Saturday, February 02, 2019

"Barefoot" by Kate Billingsley & Thomas G. Waites - by Black Rose Productions at the Gene Frankel Theatre - Through February 9th

"Barefoot" is a fascinating study of a love quadrangle - soon to become almost a pentagon when the Pizza Delivery Man (Trent Cox) is baked into the narrative - that at its core is an existential exploration of the meaning of life. The play opens with Sylvia (Playwright Kate Billingsley) arriving home, drenched from a downpour, and clearly verklempt. This quintessential Jewish American Princess dourly surveys her domain, which is filled with elegantly wrapped wedding gifts that have arrived in advance of her approaching nuptials.Before she has had a chance to collect herself, a knock is heard at the door, announcing the arrival of equally soaked Teddy (Elissa Klie). It seems that Sylvia has just caught Teddy kissing the groom-to-be, Robert (Judah Tobias), and Teddy wants to apologize and explain.

It is clear from the dual entrances of the protagonist and antagonist that the playwrights are showing us that "into every life a little rain must fall."  As the narrative develops, it becomes clear that this deluge of existential rainfall includes betrayal, obsessive compulsive behavior, mistrust, abuse of drugs and alcohol, clashes over socio-economic status, and verbal and psychological abuse.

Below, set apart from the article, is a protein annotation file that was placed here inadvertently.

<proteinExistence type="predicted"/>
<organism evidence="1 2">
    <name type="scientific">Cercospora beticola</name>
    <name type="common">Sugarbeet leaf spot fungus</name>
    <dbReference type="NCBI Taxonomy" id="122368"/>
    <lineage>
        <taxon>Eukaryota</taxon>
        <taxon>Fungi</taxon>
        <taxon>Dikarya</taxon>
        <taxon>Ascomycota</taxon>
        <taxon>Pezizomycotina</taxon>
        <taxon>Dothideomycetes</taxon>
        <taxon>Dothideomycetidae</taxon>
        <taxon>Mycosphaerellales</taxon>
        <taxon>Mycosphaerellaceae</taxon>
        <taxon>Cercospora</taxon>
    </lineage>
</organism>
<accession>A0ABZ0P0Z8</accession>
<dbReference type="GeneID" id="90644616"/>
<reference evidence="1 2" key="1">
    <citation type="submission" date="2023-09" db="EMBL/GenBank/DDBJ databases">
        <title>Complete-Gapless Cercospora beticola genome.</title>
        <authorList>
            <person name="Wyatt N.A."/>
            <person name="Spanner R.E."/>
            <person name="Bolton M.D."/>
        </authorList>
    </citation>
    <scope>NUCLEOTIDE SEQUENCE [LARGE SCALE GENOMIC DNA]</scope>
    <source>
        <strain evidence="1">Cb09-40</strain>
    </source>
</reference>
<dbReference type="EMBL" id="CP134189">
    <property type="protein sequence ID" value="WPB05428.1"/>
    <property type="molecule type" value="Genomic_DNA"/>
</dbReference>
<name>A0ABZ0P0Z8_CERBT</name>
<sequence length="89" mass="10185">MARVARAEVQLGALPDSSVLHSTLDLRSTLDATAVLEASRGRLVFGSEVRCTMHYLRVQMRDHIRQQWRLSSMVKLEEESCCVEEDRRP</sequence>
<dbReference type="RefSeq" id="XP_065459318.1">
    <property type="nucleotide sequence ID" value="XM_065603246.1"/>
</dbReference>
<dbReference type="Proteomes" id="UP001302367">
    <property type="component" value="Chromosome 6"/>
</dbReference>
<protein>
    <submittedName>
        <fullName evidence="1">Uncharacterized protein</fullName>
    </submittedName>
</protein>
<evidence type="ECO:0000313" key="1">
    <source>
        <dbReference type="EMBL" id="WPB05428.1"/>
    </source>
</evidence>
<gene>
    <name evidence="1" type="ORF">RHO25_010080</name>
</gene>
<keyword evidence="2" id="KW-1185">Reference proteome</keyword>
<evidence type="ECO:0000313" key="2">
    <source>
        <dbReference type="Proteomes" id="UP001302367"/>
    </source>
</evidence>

Things take an interesting turn when the next knock on the door brings Robert and Marc (Will Rosenfelt) into the mix. Marc is Teddy's cuckolded finance, and he is not too pleased to learn that she has been fooling around with Robert. The playwrights do a commendable job of demonstrating the biblical principle of "straining at gnats and swallowing camels." A sign inside the front door commands those entering to remove their shoes and go barefoot in the home. Sylvia is trying to keep specks of dirt from marring her perfect world, but has no trouble later in the play trashing her own place by allowing cocaine to be snorted from her coffee table, and throwing and smashing fine china dishes in a fit of pique. Likewise, Sylvia and Robert's need to control is shown by their assiduous insistence on pronouncing February as "Feb-roo-ary," Perhaps they can control the enunciation of their tongues, but not much else.

The interplay among these four as they act out what happened during the betrayal is both hilarious and heart-breaking. The arrival of hipster Pizza Man adds a new element of homoerotic tension to the mix.

Co-playwright, Thomas G. Waites directs this quintet of actors with a deft touch, allowing each to establish a distinct persona. The actors are uniformly convincing in their roles. Despite their various peccadilloes, these are characters we come to care about, seeing through the fog of their ennui and nihilism. Several of the characters explicitly express the underlying theme of this play:"Does this existence of living, loving, betrayal, fighting, and dying ultimately have any meaning?"

Produced by Black Rose Productions, "Barefoot" runs through February 9th at the Gene Frankel Theatre at 24 Bond Street.



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